Facing your own mortality when planning for your family’s future can be overwhelming and emotional. Sadly, it is this emotional vulnerability which scammers use to trick people into ineffective and unnecessarily expensive estate plan “assistance”. If you are planning to draft a will or other estate planning document, make sure to avoid taking legal advice from unqualified or untrustworthy individuals. A licensed estate planning attorney can help ensure that your estate plans are sound and legally binding.

Understand What You Need and What You Do Not Need

Everyone should have an estate plan of some kind. Many people make the mistake of thinking that only the wealthy or those with children need a will or other estate plan. Most people own items of value (whether financial or personal value) that they wish to pass on to loved ones after they die. Estate planning allows you to guarantee that your property ends up where you want it to be after you pass away. Estate plans can also include decisions about final arrangements. Making decisions like these in advance saves your surviving family and friends the burden of guessing what you would have wanted. If you have minor children, creating an estate plan allows you to choose a guardian to care for your children if you pass away before they reach adulthood. Individuals with greater or more complex assets will require more complex estate plans that those without much property.

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Posted on in Adoption

Lombard, IL Adoption LawyerAdoption is a popular option for many couples and individuals who wish to start a family. More than 135,000 children are adopted in the United States each year. Although it is often said parents who adopt are saving the child’s life, adoption significantly benefits the lives of parents as well. Adoptions vary, including the processes involved. Here is a look at the different types of adoptions so you can determine which is best for you. Whichever method you choose, adoption is a legal process, and you want a skilled adoption lawyer to help you throughout.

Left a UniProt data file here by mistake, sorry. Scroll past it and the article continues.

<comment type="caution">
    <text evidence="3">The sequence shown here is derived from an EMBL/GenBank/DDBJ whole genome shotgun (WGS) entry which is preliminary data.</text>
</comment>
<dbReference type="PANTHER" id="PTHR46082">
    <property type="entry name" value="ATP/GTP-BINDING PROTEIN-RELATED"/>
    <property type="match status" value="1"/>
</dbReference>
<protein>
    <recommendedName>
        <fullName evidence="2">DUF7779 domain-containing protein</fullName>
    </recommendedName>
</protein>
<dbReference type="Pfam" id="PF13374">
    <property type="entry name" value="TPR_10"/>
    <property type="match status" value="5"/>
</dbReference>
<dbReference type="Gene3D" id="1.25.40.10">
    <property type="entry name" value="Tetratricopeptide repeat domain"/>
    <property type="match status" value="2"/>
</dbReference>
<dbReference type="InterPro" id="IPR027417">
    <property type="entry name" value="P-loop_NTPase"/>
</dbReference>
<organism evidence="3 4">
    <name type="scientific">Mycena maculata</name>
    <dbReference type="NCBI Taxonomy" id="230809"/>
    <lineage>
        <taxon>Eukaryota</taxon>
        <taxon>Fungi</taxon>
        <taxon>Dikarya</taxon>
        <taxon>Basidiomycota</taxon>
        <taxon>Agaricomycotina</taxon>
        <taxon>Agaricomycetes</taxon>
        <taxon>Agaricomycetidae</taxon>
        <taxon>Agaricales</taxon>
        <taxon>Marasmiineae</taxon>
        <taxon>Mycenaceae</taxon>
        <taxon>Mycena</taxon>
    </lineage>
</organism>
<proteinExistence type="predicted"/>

Domestic Adoption

These adoptions are those completed entirely within the U.S. There are two ways in which a domestic adoption can be completed: through an agency or private adoption. Agencies facilitate the adoption process and connect prospective parents with potential adoptees. Independent adoptions are often the choice of couples who already know the birth mother or family. 

Foster Care Adoption

A child being adopted within the foster care system has had their biological parents’ rights relinquished by the court. Most foster care system adoptions are completed by the child’s foster parents. These are individuals who have already cared for the child for an extended period of time. Those in foster care are often placed due to neglect, physical abuse, substance abuse, etc. 

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Lombard estate planning attorneysIf you have aging parents, you have probably already noticed a certain amount of role reversal. As children grow to adults and parents get older, it sometimes becomes the child’s job to help his or her parents manage life’s challenges. If you have worried that your parents do not have adequate estate plans in place but are unsure of how to broach the subject, experts have some tips to help.

The Risk of Dying Without a Will

Although they are arguably one of the most important documents a person could write, many people pass away without ever having written a will. When the world famous singer Aretha Franklin died last year at age 76, she had no will or trust to direct how her assets should be handled. Her lawyer explains that he encouraged her to draft a will or trust for years, but she never did. Her four children must now endure a public probate process which could take years. Passing away without a will leaves private decisions up to strangers and impersonal state laws. It can also have a negative financial impact on the decedent’s estate and his or her surviving family.

Start with the “Why” of Estate Planning